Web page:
There is a vital need for leaders to be held accountable for delivering net zero targets across national and subnational governments and corporations. Yet, across the board, hardly any net zero targets articulate that the leadership roles are accountable for delivering net zero plans.    

  • 18% of corporate leaders are accountable for net zero targets set in the near future, while in governments only 5% of city leaders, 2% of national leaders and 2% of regional and state government leaders are accountable for net zero. 

Dr Takeshi Kuramochi, senior climate policy researcher at NewClimate Institute, said: 

“Following COP26, net zero is almost universal. Now, both governments and corporates must shift targets to a stronger footing, to operationalise net zero and drive rapid short-term emissions cuts. 

“The message is getting through, but we have a long way to go. If governments, or corporates have set out a fully-fledged plan, they must quickly clarify how they will reach their targets. It is problematic that only a small fraction of government and corporate leaders are currently held accountable for their emission reduction actions.”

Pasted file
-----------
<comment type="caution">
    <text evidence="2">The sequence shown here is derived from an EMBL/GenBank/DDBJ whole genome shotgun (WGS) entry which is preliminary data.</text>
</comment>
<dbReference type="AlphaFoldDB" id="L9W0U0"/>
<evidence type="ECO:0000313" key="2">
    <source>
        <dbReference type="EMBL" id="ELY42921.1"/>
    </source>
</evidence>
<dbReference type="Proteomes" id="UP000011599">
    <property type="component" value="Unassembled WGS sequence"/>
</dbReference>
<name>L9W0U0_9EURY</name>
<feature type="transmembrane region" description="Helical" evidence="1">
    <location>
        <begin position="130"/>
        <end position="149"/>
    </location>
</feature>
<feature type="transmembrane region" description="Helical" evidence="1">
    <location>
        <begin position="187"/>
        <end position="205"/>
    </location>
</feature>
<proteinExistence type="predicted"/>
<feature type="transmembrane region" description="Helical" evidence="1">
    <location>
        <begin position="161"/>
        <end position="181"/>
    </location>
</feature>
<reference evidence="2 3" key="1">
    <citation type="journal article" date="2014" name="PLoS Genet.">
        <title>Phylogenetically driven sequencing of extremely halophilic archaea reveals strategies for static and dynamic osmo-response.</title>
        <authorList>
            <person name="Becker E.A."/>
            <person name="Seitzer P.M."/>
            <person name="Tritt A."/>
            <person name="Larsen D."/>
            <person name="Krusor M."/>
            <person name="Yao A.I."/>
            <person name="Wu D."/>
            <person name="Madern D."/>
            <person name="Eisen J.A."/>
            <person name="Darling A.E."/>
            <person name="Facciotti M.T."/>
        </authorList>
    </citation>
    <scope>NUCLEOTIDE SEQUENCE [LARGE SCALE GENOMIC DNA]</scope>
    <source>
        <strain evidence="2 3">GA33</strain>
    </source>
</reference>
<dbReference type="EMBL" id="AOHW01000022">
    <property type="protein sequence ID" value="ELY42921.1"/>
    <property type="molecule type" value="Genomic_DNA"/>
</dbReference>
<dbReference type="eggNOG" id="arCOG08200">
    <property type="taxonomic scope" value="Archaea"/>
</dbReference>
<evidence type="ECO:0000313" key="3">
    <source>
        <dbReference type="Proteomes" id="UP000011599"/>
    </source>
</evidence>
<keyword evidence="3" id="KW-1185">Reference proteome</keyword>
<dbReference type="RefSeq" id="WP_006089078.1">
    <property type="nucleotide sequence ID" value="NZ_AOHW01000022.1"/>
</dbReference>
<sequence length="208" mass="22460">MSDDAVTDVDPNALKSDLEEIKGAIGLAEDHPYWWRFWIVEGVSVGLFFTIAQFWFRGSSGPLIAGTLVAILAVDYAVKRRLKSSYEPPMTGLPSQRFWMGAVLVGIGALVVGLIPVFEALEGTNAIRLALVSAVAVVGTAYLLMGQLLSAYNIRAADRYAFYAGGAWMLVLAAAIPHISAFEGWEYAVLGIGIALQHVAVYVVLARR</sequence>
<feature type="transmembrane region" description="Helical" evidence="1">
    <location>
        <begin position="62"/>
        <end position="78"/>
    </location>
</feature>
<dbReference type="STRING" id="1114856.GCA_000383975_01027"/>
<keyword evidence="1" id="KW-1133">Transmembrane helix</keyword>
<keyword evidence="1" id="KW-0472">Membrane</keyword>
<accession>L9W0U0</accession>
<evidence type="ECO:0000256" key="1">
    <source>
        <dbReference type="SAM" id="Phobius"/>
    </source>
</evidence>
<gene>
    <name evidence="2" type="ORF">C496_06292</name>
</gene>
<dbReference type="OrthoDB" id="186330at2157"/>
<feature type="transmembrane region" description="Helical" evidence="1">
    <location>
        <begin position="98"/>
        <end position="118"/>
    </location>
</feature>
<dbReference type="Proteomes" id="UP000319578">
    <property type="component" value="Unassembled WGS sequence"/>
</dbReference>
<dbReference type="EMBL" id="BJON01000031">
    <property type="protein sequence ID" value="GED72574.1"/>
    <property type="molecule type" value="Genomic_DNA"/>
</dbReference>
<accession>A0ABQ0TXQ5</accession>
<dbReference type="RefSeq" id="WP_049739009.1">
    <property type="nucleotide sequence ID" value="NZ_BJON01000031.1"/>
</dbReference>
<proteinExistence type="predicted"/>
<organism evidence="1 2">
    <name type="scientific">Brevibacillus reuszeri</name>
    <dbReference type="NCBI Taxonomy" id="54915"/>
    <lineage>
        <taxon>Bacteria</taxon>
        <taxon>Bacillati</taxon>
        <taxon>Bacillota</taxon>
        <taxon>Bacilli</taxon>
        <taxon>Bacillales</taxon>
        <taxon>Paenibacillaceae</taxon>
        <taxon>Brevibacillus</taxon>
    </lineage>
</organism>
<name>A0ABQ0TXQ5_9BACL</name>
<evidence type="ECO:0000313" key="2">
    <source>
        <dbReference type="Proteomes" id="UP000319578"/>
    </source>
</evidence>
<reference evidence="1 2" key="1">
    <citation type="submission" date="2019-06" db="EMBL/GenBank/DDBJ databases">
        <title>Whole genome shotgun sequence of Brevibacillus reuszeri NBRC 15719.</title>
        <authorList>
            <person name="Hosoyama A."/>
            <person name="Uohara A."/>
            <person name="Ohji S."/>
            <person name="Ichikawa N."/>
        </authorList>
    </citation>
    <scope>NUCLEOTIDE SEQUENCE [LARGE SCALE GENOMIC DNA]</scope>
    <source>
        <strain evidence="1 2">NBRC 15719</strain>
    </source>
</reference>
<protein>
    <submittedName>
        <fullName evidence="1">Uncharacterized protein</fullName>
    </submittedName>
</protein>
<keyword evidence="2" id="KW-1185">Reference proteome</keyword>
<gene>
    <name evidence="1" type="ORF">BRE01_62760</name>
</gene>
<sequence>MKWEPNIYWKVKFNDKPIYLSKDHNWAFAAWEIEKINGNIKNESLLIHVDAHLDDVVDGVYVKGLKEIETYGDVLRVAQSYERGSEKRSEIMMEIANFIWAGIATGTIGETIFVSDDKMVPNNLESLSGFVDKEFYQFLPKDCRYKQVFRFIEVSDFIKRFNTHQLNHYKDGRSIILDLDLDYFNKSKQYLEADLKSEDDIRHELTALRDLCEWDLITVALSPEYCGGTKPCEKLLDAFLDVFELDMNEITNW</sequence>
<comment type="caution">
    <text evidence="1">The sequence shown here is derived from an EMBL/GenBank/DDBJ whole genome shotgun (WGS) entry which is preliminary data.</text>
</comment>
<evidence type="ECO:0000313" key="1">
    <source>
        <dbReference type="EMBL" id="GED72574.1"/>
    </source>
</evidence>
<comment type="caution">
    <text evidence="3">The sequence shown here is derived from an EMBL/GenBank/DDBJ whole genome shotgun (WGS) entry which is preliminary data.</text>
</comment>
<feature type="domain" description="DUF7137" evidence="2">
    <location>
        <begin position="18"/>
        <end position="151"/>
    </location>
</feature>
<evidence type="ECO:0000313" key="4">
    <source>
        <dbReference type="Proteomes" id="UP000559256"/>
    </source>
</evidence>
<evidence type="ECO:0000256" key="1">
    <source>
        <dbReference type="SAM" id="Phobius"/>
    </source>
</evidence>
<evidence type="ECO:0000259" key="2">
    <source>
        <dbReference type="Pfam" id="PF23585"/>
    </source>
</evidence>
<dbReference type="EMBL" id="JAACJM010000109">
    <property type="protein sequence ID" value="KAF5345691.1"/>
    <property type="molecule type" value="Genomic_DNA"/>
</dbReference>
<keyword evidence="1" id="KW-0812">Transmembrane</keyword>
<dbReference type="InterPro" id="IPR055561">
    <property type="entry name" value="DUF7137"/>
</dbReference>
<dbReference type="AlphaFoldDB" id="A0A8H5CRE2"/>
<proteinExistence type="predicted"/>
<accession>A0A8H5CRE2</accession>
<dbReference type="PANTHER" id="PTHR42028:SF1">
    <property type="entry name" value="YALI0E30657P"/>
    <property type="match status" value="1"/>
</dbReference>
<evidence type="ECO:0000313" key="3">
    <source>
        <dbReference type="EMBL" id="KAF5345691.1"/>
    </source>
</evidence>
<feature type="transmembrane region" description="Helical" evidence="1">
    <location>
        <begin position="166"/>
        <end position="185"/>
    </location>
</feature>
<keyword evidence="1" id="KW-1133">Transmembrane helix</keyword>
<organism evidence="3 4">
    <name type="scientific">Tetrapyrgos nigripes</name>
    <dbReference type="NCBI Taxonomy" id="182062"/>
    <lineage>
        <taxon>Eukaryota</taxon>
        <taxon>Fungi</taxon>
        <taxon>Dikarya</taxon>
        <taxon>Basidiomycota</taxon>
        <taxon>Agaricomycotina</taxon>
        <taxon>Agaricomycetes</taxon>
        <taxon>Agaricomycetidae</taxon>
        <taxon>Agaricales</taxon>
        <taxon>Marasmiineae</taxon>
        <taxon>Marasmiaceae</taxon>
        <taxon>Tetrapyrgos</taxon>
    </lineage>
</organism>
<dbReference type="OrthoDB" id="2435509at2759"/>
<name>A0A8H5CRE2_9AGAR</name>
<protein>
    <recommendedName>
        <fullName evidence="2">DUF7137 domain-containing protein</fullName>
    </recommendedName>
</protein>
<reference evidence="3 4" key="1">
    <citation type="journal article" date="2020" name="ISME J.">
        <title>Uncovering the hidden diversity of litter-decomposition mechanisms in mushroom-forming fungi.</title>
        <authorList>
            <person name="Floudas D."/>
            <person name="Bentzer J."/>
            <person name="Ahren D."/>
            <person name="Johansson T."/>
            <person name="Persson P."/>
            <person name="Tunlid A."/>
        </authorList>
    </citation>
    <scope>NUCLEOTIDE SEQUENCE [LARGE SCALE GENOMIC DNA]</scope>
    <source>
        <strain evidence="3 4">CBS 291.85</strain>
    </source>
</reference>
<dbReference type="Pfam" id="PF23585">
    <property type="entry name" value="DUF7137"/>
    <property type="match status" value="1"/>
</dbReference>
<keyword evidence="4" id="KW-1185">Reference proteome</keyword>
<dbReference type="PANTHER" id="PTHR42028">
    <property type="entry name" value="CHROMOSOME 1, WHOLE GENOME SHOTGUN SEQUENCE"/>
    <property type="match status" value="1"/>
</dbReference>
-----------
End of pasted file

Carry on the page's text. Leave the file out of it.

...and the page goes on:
About the latest Net Zero Tracker analysis: 

The latest analysis from the NZT released today – and outlined above, reflects a snapshot of global net zero targets taken on 16th November 2021. The snapshot examines the net zero targets of 135 countries; 229 cities, 110 states and regions, plus 632 of the world’s largest companies by revenue that have set net zero targets.  The criteria assessments of entities’ net zero targets use the following metrics (rather than number counts) to provide a fuller picture of net zero targets globally: for countries, we measure criteria as a share of emissions; for cities and regions as a share of population; and for companies as a share of annual revenue.